RGSL instructors also asked the Ministry of Environment for Saskatchewan, who did not offer comment on any manner of standards for indoor gun ranges in the province. Ministry officials directed our inquiry to the Saskatchewan Health Authority, who responded pre-pandemic:

“Thanks for your inquiry. Individuals can have blood lead testing done by the Saskatchewan Health Authority at the Roy Romanow Provincial Laboratory in Regina. The orders would need to come through a SK licensed physician. So, the process would be to see your physician and ask to have this testing performed. 

Generally, air borne lead is only an issue if a lot of time is spent in indoor gun ranges. Monitoring individuals who spend a lot of time in these types of facilities is definitely warranted. Please contact if you require anything further.” [J.E., Clinical Biochemist, Roy Romanow Provincial Laboratory, Saskatchewan Health Authority, May 8, 2019]

Firearms using lead ammunition spray lead dust out of the muzzle and ejection port when fired. [NPR, 2017]

Various articles on the subject have captured the public interest. While gun range associations and health authorities don’t appear to be checking for lead proactively in Canada in 2022, there’s plenty of media covering and documenting the various poisonous effects at ranges across the United States – where gun culture is more thoroughly entrenched, and there are multitudes of indoor gun ranges.

The Seattle Times has been covering this story for a long time, and even found that American range workers and police officers have been getting sick from gun ranges’ excessive levels of lead dust.

So the bottom line is to stay careful, and to exert your own personal responsibility to avoid the toxicity. Acknowledge that in the real world, lead concentrations can be hard to quantify, and so take steps on your own to reduce lead exposure to yourself and others. For example: ensuring good ventilation at your range, the use of lead-free bullets, as well as proper hand-washing with abrasive soaps – these are some potential starting points.

🌻Statement on Russian Invasion of Ukraine🌻

Sunflowers – a newly defiant Ukrainian invasion resistance symbol – seen at a pro-Ukraine demonstration in Toronto on Feb 27, 2022. [Chris Helgren, Reuters]

The photos and videos accompanying live reports coming out of Ukraine continue to be heartbreaking. Many Saskatchewan people claim Ukrainian heritage, including RGSL staff and a great deal of our students. Canada already has the world’s largest diaspora of Ukrainians, and they tend to be concentrated on the Prairies. Ordinary people can’t help but be shocked and appalled at the scale of this war, and we want to do our part to help.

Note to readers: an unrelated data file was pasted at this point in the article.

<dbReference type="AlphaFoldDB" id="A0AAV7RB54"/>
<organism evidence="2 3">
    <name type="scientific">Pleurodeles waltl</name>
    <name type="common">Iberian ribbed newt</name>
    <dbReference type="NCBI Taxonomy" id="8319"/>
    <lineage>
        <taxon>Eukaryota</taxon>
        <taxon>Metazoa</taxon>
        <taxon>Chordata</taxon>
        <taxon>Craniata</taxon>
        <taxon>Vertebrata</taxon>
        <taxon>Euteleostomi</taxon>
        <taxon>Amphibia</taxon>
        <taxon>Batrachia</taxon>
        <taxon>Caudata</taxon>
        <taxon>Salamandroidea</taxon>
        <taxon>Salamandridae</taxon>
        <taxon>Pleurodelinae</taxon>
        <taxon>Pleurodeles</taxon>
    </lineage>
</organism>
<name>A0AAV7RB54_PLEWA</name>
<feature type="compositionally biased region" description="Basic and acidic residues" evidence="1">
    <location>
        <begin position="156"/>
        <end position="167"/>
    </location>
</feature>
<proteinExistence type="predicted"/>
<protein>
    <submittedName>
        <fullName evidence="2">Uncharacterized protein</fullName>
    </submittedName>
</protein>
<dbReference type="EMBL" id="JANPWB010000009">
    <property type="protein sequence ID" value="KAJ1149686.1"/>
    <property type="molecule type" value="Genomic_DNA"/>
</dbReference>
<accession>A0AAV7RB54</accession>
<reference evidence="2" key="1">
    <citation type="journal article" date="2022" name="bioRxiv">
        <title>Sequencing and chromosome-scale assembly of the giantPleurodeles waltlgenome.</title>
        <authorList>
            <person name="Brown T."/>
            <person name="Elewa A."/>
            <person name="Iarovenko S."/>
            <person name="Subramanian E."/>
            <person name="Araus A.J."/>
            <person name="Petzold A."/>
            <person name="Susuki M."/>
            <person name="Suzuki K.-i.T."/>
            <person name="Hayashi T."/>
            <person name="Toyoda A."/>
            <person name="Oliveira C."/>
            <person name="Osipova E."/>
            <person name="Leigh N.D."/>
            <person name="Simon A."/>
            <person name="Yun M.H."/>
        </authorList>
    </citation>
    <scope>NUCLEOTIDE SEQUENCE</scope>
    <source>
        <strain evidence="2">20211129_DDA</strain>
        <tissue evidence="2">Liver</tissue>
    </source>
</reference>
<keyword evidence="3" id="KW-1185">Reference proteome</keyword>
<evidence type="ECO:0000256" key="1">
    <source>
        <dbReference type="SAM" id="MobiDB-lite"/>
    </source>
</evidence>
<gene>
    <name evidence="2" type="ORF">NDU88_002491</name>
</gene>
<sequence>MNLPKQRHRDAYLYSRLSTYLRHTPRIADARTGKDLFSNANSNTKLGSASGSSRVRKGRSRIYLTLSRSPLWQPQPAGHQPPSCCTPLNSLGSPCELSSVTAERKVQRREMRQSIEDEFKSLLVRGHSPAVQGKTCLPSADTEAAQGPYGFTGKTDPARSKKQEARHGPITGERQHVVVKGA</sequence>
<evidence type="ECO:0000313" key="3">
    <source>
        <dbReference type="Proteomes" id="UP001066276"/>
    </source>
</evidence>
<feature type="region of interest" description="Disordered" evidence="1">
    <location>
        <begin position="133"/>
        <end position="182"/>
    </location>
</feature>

Today (March 4, 2022), the Government of Ukraine’s Twitter account pleaded for help: “Dear @ICRC [International Committee of the Red Cross], help us establish humanitarian corridors to bring aid and evacuate civilians. We need at least eight of them. Russia lacks military successes, thus unleashes its fury by indiscriminately bombing civilians. Dear @PMaurerICRC, we need those corridors ASAP to save lives.”

🌻RGSL stands with the people of Ukraine, and today has donated our March 2022 profits to help the ICRC humanitarian efforts in the country. Slava Ukraini! Heroyam Slava.🌻

Watching Vladimir Putin address the nation, as invading Russian/Belarusian troops roll into Ukraine on Feb 24, 2022. [AFP]

Ukraine now finds itself fighting an existential war against Vladimir Putin. Resorting to urban guerrilla combat tactics nationwide in order to maintain its status as a liberal democracy, their enemy is the significantly larger invading Russian Federation. Vladimir Putin has called for the destruction of the Ukrainian state in recent speeches, sending thousands of troops (and a lot of equipment) into combat, simultaneously threatening nuclear retaliation on any intervening countries.

RGSL encourages all Canadians who are able to consider donating to various legitimate Ukrainian humanitarian efforts! The Government of Canada has already matched many donations to the Red Cross.